Every fall, hundreds of thousands of hunters clad in blaze orange spread out from the agricultural fields of southern Minnesota to the deep forests of northern Minnesota—and everywhere in between—in search of white-tailed deer. For many people, hunting deer during the firearms season is just as much about renewing friendships and a connection with nature as it is about pulling the trigger. But whatever the reason people choose to hunt deer, opportunities to target whitetails abound in Minnesota.
Many hunters opt to search for deer on the millions of acres of county, federal and state lands that are spread throughout Minnesota and available for anyone to use. Whether they’re in places such as Montevideo or Worthington in the south, Brainerd or Alexandria in the central part of the state, or Bemidji or Grand Rapids in the north—or even in points farther north than that—hunters are never far from having a place they can start hunting. The Minnesota DNR alone offers nearly 1.3 million acres of wildlife management areas throughout the state, many of which offer high-quality deer hunting.
Every year, hunters harvest about 150,000 to 200,000 deer, and hunters take them from all parts of the state. One of the best parts about hunting deer in Minnesota is the opportunity to hunt on widely varying terrain. The bluff country of southeast Minnesota offers some of the most stunning scenery around, with deep valleys and meandering streams being key natural features. Hunters can stay in big cities such as Rochester or small towns such as Lanesboro and have easy access to thousands of acres of huntable land.
Hunters who prefer the more open terrain of grasslands and prairies can headquarter from cities such as Marshall or Fairmont in the southwest, while those who prefer a mix of prairie and forest may choose Fergus Falls in central Minnesota or Hinckley in the northeast as home base. Hunters who enjoy heading into the thick woods have options in northeastern towns such as Hibbing and Grand Marais. And those who really want to get away from it all can go into the Boundary Waters Canoe Area Wilderness. There may be fewer deer there than in other parts of the state, but there are far fewer hunters, too.
Hunting on public land
The beauty of public land is everyone enjoys the same access to it. But that also can be its downfall, because hunters may find someone else set up in their spot, or just a few too many other hunters for their liking. Fortunately, there are ways to increase the odds of success. One of them is to simply walk as far away from the road as possible, since most hunters stay within several hundred yards of their vehicles. Another method is to find the heaviest cover available on a piece of land and sit near it. Deer may live in such areas, or they may be pushed into those areas as they attempt to escape hunting pressure.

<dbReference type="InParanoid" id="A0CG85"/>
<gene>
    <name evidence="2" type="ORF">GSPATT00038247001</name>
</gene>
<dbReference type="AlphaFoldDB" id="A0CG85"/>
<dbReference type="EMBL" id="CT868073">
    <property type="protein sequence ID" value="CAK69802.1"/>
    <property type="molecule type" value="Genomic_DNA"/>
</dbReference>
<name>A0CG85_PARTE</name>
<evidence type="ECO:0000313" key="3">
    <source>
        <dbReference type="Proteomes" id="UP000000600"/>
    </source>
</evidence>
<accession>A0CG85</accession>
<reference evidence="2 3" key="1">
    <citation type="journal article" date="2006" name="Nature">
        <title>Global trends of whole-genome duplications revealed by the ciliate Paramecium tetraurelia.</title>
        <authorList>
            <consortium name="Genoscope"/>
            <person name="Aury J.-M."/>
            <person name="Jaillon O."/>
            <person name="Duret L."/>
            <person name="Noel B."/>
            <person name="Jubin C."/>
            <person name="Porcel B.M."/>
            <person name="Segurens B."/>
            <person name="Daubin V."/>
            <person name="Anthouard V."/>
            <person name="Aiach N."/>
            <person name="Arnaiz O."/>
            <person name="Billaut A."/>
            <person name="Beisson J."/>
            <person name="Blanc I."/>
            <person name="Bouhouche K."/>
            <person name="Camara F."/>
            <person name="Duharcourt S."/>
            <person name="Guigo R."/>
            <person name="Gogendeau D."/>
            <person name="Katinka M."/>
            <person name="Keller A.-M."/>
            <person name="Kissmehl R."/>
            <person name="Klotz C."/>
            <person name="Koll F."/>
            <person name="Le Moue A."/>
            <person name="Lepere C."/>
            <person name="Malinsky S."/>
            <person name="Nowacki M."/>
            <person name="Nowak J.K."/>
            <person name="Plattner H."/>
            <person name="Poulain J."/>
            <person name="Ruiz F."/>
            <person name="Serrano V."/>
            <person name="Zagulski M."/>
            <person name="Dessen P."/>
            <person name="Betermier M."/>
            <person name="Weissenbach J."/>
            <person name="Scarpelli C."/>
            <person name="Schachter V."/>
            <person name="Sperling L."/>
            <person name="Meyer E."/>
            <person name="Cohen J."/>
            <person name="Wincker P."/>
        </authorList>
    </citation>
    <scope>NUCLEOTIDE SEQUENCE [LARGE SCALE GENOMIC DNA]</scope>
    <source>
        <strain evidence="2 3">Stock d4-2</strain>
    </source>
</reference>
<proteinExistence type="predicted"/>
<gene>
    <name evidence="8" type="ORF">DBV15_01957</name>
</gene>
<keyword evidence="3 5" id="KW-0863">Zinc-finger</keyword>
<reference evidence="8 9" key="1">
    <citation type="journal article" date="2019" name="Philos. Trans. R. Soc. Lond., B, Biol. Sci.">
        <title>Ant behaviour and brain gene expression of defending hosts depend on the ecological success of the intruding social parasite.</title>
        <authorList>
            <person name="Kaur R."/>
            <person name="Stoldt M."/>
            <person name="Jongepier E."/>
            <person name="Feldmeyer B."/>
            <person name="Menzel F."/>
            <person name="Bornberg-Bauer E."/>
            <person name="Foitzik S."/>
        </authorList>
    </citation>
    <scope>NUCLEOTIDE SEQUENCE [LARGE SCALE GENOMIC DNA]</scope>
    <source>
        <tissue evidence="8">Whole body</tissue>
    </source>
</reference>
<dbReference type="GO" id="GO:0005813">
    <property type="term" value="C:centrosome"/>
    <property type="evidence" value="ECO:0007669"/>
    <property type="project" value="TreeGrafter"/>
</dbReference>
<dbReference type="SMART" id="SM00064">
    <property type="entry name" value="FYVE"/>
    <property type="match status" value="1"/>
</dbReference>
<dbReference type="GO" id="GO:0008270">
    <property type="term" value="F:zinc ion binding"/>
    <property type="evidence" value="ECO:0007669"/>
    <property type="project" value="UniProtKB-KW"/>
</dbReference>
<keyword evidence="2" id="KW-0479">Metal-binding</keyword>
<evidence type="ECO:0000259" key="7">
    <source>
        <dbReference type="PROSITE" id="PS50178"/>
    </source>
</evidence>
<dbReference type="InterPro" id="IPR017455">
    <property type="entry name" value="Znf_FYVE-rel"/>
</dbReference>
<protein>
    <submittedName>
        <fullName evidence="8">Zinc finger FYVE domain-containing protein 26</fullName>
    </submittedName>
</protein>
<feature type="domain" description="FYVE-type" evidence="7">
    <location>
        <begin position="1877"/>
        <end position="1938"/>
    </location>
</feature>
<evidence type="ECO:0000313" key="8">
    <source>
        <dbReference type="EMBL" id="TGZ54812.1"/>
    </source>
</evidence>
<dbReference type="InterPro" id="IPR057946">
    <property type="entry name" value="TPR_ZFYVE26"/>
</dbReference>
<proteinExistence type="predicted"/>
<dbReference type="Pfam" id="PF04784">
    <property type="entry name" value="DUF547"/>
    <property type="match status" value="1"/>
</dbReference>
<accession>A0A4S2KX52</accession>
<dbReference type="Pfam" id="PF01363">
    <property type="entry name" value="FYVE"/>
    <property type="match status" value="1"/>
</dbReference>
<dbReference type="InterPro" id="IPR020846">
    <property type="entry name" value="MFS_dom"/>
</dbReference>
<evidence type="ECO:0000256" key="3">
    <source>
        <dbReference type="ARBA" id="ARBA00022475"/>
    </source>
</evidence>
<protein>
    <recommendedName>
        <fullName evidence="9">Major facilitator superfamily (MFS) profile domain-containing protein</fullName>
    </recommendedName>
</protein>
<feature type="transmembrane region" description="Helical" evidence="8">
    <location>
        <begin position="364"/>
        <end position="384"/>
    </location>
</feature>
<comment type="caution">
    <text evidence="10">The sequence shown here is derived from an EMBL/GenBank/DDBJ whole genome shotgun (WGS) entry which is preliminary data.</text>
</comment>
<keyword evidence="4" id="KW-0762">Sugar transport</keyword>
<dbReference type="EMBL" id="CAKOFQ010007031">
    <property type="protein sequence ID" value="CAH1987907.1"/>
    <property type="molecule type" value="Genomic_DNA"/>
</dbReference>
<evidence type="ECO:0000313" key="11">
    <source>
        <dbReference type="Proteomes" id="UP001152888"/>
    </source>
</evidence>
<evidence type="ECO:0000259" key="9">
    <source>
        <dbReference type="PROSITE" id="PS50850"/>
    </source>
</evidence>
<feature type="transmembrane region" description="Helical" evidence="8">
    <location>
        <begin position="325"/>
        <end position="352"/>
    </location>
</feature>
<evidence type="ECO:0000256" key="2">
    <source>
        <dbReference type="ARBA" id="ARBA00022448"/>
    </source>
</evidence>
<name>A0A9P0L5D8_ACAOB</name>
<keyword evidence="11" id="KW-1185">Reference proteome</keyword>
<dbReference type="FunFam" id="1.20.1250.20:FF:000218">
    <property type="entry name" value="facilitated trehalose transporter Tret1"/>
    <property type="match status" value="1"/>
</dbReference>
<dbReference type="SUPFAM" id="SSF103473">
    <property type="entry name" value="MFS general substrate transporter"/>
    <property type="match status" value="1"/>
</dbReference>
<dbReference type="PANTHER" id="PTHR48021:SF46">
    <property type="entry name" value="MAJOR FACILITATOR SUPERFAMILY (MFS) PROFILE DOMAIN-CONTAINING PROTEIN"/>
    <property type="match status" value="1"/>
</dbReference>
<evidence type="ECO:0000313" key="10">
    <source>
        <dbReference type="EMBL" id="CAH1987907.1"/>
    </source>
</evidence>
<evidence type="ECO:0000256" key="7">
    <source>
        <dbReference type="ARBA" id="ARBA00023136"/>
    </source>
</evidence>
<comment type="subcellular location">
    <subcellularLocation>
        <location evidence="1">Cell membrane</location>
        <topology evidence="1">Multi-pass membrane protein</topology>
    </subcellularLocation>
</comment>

Be sure to use a temporary deer stand and remove it at the end of the day went hunting on public land.
Hunt and fish
During years when the fall is relatively warm, it’s possible for sportsmen to hunt deer in the morning and evening and go fishing during the middle of the day. Muskie and walleye fishing is especially good late in the fall, and some of the best lakes for fall fishing—Lake Mille Lacs, Leech Lake near Walker, Lake Vermilion near Tower, Lake Miltona near Alexandria, and Big Detroit Lake in Detroit Lakes—also are near good hunting land.
2017 Deer Seasons
- Archery: Sept. 16 – Dec. 31
- Firearms: Nov. 4-19 (100 series of permit areas); Nov. 4-12 (200 series of permit areas and 300 series A-season); Nov. 18-26 (300 series of permit areas B-season).
- Muzzleloader: Nov. 25-Dec. 10
- Special hunts: See Minnesota DNR deer hunting web page
While hunters in some areas of the state—and for some special hunts—must apply in advance to hunt or target antlerless deer, the state welcomes residents and nonresidents to take part in what is Minnesota’s most popular hunting season.